Silver Carpet


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  • Dymondia margaretae
  • Evergreen
  • Plant in full sun
  • Attracts butterflies
  • Indigenous
  • Drought resistant
  • 15cm pot


  • Dymondia magaretae is commonly known as Silver carpet
  • They are an evergreen indigenous groundcover
  • Dymondia margaretae is an evergreen perennial that grows up too 50 mm high and with a creeping, much-branched rhizome, at or just below the surface.
  • It is fast-growing, forming a dense, spreading, flat mat of growth, which completely covers the surface.
  • Blue-grey, basal leaf rosettes are borne on short erect shoots from the rhizome. The leaves are small, rigid and thick, linear-oblanceolate (narrowly lance-shaped with the broadest part above the middle), with 2-3 shallow, obtuse teeth on each side. Leaf margins are slightly incurved showing the pale, felt-like undersides. The upper leaf surface is dark green and glabrous (hairless).
  • Dymondia is attracts many insects including bees, beetles and butterflies. They assist with seed dispersal and plant propogation
  • Silver carpet is widely used in horticulture as a hardy, stout ground cover and filler between stepping stones.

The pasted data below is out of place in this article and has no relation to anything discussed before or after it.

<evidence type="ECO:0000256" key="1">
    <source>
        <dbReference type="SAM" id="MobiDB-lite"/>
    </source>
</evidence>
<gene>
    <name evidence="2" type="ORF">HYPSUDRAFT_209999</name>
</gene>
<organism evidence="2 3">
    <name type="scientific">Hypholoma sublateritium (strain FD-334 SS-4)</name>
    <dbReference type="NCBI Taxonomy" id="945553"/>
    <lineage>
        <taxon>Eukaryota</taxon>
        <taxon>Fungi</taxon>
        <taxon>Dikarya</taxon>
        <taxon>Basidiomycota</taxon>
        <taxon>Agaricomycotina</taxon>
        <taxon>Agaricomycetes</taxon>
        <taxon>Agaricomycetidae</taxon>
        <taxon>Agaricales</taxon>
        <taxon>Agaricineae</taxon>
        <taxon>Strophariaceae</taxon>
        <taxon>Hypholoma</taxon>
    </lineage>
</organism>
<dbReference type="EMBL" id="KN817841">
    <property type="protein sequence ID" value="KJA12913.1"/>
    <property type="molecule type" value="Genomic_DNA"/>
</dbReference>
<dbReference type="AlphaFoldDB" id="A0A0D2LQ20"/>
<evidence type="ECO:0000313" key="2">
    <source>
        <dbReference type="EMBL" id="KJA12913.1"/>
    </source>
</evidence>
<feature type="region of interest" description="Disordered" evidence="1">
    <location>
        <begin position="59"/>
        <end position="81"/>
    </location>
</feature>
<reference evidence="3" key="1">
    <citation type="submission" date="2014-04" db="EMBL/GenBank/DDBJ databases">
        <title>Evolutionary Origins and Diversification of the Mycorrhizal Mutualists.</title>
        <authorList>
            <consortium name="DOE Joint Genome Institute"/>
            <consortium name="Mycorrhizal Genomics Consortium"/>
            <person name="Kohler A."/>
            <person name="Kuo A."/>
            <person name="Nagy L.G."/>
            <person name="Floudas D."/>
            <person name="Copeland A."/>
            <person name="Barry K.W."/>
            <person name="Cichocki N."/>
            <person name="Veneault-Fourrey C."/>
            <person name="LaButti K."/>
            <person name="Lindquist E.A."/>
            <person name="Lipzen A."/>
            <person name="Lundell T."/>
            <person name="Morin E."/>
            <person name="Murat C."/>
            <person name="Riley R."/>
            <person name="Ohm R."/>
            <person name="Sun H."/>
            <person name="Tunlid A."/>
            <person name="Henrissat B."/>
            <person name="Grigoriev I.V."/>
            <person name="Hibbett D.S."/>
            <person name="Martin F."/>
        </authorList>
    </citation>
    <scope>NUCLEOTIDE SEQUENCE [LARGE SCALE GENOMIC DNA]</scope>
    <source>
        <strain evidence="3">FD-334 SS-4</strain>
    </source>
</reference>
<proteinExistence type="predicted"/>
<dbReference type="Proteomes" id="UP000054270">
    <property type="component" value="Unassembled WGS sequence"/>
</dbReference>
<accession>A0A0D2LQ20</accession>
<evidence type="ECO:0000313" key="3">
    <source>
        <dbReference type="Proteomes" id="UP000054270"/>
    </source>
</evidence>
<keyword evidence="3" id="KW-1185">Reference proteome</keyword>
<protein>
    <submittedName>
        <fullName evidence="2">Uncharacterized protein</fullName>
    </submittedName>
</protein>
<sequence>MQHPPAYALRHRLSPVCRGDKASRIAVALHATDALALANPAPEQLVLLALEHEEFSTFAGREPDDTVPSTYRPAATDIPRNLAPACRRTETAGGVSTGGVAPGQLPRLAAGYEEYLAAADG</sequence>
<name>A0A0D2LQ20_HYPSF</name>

• It is a valuable landscape plant with its attractive appearance and hardiness and can be used in rockeries and coastal gardens.
  • It is known as a good lawn substitute. It can handle light or limited pedestrian traffic
  • Silver carpet excellent water-wise alternative.
  • It is ideal for borders, pathways or a lawn substitute in sunny courtyards.
  • It is a valuable plant in coastal gardens, helping to limit wind erosion in bare patches and retain soil on slopes.
  • In areas of high rainfall it should be grown on a generous slope or raised rockery to improve drainage.
  • It is tolerant of light frost
  • This plant can be grown from seed, cuttings or division. The most usual and easiest method of propagation is division followed by tip cuttings. Vegetative propagation is best done in late winter or early spring as the plant prepares for its new growth season.
  • Tip cuttings can be made from shoots off the rhizomes and, with the aid of a rooting hormone, should root within 3-4 weeks.

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